Nervousness about the proposed new name for the Bay of Plenty's merged polytechnics has prompted some of the region's MPs to urge that the new organisation tread carefully.

Rotorua's Waiariki Institute of Technology and Tauranga's Bay of Plenty Polytechnic merged on May 1 to become the fourth-largest technical institute in New Zealand.

But the disclosure that the new institution was proposed to be called Toi Ohomai Institute of Technology has sparked controversy.

Tauranga's Deputy Mayor Kelvin Clout said he felt people would struggle with the name and he regretted the loss of location in the name.


"The best thing would be something easily said every day."

Rotorua MP Todd McClay said the new institution's council needed to make sure it was an open, public process. People identified with the institutions and the council needed to consider geographical recognition in the name.

Every indication had so far been that the new institution, operating under the temporary name Waiariki Bay of Plenty Polytechnic, would engage with the public, he said.

"They will get a sense of where the public view is," Mr McClay said. "They should continue to engage with the public to ensure they deliver to everyone."

It was important that the council was flexible and open enough to consider every position that came from the public, Mr McClay said.

Tauranga MP Simon Bridges said the name was "less important than the process".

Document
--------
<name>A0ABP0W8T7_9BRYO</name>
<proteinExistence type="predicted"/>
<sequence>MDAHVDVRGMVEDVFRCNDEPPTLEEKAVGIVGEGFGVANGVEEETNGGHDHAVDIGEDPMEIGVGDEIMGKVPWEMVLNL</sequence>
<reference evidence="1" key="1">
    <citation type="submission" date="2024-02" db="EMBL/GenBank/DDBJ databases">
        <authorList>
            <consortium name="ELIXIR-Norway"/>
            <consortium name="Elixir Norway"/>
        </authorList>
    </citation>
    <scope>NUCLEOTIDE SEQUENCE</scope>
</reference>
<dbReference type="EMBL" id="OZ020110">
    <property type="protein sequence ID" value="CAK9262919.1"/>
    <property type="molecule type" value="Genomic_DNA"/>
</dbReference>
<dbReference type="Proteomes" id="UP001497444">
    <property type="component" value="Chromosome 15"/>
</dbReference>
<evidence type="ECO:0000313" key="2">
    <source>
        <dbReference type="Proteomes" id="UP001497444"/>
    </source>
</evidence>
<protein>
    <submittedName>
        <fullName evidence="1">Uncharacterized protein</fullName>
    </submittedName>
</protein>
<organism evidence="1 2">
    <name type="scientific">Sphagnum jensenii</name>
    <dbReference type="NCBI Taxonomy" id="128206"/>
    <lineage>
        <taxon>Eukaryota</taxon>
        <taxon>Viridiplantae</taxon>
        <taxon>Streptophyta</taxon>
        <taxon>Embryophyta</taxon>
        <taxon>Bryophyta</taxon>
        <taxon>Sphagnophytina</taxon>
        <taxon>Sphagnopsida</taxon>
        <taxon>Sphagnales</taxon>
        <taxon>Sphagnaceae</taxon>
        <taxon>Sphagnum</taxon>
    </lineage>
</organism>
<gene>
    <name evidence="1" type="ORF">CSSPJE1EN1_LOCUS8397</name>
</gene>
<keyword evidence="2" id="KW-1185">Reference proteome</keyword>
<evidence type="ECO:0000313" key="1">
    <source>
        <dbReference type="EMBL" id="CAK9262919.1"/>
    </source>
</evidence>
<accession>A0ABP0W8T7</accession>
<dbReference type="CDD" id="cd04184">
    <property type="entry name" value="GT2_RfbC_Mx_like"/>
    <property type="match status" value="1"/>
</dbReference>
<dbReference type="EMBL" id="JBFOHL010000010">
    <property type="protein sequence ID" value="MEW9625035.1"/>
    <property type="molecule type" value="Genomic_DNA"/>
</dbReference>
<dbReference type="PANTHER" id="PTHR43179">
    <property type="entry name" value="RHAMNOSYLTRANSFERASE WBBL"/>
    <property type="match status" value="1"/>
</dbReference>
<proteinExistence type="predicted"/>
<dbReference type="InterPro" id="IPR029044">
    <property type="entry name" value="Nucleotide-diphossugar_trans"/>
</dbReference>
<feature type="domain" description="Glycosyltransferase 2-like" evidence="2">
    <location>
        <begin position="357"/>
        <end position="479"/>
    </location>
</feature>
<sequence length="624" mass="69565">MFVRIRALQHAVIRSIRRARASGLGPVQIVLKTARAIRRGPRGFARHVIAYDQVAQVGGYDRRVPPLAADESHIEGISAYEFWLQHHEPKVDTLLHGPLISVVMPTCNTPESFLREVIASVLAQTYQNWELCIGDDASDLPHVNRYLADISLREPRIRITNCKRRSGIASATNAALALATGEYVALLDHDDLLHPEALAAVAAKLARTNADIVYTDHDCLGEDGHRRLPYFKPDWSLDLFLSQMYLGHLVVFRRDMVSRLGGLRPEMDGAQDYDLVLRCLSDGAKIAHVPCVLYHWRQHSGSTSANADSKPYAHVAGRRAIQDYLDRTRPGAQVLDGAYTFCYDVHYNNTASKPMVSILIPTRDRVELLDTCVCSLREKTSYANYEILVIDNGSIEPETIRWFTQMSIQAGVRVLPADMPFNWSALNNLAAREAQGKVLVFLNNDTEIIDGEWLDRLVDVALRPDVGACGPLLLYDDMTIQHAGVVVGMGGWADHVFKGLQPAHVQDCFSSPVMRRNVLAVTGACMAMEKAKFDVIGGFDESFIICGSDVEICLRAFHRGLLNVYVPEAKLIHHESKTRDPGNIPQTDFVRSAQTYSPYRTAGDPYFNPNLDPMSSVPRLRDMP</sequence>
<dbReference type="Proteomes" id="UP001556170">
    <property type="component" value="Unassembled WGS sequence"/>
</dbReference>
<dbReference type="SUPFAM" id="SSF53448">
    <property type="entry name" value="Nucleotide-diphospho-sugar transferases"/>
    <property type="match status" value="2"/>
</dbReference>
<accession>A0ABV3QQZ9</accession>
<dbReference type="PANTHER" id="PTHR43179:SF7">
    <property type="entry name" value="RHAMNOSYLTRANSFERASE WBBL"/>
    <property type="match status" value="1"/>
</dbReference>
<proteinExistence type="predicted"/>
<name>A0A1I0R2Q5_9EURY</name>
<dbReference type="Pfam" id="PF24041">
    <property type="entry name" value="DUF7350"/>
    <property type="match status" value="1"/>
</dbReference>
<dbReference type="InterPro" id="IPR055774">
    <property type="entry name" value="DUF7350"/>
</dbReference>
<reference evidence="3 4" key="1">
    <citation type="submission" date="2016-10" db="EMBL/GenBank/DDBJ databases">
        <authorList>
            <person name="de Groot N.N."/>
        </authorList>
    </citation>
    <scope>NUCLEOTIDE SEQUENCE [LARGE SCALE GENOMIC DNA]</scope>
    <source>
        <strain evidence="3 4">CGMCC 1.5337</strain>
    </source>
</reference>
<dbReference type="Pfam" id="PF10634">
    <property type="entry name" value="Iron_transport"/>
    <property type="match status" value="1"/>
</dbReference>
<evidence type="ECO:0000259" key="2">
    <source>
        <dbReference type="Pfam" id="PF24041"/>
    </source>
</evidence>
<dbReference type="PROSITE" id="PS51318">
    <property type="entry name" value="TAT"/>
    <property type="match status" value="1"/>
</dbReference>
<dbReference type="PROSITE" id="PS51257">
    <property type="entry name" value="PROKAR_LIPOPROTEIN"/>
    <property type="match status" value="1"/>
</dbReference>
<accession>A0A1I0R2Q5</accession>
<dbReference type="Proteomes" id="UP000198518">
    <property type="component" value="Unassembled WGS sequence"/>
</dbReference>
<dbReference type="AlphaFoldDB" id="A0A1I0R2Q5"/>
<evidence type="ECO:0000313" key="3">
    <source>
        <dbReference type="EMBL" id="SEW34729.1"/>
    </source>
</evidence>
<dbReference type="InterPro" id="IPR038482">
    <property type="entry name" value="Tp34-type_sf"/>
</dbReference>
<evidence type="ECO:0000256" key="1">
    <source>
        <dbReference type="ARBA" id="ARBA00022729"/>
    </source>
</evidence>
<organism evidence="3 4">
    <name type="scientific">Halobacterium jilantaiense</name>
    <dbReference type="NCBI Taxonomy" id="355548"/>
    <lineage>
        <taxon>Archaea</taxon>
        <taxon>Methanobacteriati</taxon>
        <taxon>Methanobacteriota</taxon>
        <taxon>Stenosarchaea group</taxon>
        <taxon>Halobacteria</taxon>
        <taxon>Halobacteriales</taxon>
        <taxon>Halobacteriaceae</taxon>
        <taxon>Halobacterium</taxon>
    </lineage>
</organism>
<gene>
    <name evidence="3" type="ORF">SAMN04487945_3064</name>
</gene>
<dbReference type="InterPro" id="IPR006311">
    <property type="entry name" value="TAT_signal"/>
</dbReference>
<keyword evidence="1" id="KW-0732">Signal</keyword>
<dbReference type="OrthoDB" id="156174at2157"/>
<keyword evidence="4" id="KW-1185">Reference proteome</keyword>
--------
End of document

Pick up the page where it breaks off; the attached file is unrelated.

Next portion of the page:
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"It needs to be a name that the Bay can identify with and accepts," he said.

"I would be really interested in hearing locals views on the name."

Bay of Plenty MP Todd Muller said he did not have a strong view but he suspected there would be people that did not like the proposed name.

Mr Muller said it was always a challenge when two well-established entities merged and there were concerns from two distinct communities of interest of what to call the new institution.

The man who will ultimately sign off on the new name, Minister for Tertiary Education, Skills and Employment Steven Joyce, also said he did not have a strong view on what the name should be.

"I have asked that the new name, the logo and the way it will be presented be fully developed before it is gazetted, and that the finished article is something all stakeholders can identify with."

Interim chief executive Dr Neil Barns confirmed there had been some unrest around the name.

"I don't think it is just a Tauranga issue. I think for many people when they initially hear the name they don't like it, but most turn their opinions around when they understand the name's meaning."

Meetings around the name were still being held and there was "a long way to go before we reach a higher level of comfort", he said.

"I still believe it will become the new name but it will be a matter of whether it has a regional identifier.

"People are very attached to the names they have associated with for a long time so, as with any change, we need to give it time."

Council chairwoman Cathy Cooney said the council was working with an external agency to create a new identity for the institution. It included all elements of the name and possible geographical references.